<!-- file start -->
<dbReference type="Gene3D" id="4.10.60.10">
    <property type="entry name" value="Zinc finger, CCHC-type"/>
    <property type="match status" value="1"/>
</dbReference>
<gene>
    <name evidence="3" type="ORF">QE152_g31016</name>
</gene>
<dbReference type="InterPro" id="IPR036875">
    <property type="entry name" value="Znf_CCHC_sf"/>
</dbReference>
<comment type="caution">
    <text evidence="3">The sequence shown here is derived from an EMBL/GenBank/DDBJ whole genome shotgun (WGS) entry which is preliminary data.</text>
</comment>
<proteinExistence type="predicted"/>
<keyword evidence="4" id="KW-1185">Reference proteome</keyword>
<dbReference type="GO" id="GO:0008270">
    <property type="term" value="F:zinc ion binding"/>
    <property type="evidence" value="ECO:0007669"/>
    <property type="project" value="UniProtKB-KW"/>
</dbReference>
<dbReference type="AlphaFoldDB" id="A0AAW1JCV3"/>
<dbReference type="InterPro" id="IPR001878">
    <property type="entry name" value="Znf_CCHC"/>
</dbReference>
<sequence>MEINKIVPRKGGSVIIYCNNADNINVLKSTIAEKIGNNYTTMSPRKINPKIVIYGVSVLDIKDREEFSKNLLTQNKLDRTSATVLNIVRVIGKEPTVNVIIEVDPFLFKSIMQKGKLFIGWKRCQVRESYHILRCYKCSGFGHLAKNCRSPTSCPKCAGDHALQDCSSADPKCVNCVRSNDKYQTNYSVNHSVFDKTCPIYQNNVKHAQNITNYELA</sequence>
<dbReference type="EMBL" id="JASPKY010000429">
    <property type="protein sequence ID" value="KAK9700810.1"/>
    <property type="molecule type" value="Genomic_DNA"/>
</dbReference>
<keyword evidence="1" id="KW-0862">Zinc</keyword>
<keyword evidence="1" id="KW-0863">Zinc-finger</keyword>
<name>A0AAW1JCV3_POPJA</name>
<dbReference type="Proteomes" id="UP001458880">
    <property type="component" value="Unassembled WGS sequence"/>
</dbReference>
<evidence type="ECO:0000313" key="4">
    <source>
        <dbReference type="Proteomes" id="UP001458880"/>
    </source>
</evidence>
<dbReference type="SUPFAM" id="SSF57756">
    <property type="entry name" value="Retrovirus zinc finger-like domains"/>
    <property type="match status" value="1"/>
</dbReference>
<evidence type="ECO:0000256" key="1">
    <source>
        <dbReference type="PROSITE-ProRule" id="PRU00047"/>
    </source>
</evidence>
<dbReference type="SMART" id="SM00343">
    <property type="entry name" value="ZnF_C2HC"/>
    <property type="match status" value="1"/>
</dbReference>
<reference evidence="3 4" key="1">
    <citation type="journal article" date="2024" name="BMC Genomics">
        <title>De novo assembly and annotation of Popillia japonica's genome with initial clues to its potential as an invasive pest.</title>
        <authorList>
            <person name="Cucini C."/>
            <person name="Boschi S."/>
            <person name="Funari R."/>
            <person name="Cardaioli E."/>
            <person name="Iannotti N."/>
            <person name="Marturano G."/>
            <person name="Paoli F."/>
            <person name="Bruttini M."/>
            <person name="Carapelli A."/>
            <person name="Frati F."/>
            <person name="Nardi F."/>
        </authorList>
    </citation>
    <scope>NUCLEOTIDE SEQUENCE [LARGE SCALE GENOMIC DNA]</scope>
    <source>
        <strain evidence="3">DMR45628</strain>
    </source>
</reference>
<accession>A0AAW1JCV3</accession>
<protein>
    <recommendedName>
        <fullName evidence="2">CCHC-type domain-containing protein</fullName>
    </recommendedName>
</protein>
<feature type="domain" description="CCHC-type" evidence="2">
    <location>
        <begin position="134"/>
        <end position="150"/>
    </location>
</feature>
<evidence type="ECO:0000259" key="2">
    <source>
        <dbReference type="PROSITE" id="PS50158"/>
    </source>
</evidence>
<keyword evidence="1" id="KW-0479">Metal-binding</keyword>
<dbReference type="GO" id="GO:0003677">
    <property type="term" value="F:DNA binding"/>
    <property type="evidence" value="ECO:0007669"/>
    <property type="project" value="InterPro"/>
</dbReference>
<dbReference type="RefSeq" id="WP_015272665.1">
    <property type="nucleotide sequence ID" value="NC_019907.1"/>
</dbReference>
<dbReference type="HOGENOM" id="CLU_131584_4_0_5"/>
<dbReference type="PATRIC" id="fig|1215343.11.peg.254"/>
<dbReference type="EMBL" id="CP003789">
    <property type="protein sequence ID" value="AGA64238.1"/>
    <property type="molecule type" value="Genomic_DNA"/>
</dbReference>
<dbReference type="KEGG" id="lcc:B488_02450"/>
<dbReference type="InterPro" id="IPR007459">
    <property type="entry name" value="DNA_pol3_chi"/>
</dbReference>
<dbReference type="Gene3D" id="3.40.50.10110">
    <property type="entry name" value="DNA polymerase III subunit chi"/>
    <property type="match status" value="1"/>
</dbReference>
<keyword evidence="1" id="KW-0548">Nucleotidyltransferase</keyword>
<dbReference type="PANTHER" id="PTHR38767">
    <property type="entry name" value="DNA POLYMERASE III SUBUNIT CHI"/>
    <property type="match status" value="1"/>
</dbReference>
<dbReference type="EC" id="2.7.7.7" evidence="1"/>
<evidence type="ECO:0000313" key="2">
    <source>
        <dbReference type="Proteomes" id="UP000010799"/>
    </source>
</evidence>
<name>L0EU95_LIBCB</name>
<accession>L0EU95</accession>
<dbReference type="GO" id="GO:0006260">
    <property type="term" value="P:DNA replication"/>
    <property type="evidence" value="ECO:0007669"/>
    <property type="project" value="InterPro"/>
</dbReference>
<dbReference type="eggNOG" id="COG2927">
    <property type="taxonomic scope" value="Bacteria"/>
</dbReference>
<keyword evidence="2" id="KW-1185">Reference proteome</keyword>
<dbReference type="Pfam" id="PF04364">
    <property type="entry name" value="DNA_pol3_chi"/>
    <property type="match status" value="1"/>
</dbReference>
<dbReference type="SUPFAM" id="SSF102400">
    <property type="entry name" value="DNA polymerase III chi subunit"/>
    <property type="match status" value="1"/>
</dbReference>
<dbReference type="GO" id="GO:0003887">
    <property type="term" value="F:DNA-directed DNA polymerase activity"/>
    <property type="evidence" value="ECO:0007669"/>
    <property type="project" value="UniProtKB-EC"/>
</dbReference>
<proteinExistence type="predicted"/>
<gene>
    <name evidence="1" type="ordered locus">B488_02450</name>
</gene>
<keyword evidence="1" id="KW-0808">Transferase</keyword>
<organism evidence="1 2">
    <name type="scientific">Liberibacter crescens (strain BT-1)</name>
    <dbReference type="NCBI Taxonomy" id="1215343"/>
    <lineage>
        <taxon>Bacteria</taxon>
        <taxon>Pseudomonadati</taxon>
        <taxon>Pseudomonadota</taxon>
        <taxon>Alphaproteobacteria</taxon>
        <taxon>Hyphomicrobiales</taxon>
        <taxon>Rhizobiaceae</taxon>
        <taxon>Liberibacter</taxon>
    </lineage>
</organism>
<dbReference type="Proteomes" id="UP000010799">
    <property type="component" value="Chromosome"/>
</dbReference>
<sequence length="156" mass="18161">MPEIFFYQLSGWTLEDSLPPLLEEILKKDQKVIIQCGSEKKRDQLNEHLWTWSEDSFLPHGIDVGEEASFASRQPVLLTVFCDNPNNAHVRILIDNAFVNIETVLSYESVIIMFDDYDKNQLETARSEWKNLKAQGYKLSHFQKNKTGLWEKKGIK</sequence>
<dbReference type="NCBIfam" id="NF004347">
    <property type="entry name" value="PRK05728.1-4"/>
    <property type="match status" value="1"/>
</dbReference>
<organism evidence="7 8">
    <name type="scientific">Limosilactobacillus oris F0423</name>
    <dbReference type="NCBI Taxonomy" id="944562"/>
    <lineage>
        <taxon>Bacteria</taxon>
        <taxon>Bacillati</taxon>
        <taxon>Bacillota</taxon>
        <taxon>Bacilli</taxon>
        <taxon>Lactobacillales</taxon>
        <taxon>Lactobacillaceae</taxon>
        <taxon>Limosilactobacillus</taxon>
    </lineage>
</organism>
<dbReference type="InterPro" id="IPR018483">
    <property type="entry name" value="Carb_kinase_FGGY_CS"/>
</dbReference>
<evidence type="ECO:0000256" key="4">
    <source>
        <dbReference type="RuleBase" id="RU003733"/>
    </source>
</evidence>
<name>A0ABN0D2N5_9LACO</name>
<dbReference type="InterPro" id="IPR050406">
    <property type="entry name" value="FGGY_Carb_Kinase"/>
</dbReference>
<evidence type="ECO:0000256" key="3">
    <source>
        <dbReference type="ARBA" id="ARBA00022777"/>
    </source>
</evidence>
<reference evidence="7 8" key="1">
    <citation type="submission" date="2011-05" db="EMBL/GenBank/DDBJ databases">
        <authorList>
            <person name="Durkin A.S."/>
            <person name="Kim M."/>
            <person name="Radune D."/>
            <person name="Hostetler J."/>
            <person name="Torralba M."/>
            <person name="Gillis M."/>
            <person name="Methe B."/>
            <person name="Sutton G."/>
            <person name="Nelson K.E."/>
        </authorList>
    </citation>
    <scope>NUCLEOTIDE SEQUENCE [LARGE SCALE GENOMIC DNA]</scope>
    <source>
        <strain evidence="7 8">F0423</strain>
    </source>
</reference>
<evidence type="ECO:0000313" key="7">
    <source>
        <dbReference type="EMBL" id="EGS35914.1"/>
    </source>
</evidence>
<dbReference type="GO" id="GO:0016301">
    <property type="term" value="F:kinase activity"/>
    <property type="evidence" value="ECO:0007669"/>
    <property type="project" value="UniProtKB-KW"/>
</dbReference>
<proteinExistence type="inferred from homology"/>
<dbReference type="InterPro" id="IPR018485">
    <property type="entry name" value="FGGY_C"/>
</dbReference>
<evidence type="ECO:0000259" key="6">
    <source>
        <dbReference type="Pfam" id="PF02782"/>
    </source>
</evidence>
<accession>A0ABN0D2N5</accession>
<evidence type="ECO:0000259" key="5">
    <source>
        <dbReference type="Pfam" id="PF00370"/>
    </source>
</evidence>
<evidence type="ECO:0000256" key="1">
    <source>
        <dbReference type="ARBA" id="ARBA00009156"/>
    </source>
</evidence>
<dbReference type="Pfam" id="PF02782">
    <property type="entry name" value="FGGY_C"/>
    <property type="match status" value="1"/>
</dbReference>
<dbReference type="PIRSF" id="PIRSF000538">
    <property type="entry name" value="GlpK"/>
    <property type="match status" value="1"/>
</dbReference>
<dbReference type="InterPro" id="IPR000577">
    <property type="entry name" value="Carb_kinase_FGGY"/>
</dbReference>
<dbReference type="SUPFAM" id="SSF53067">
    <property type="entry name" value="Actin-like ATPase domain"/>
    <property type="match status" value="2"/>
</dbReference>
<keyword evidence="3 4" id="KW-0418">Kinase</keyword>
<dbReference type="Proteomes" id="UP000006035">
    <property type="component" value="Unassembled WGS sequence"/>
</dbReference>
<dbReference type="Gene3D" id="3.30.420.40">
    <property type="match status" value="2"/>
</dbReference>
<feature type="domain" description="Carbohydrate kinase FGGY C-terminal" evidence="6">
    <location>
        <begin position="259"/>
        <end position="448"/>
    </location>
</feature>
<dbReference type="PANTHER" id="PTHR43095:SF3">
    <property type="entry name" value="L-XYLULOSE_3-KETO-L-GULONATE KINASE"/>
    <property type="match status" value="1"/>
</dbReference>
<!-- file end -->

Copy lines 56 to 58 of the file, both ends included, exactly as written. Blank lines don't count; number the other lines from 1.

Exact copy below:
        <title>De novo assembly and annotation of Popillia japonica's genome with initial clues to its potential as an invasive pest.</title>
        <authorList>
            <person name="Cucini C."/>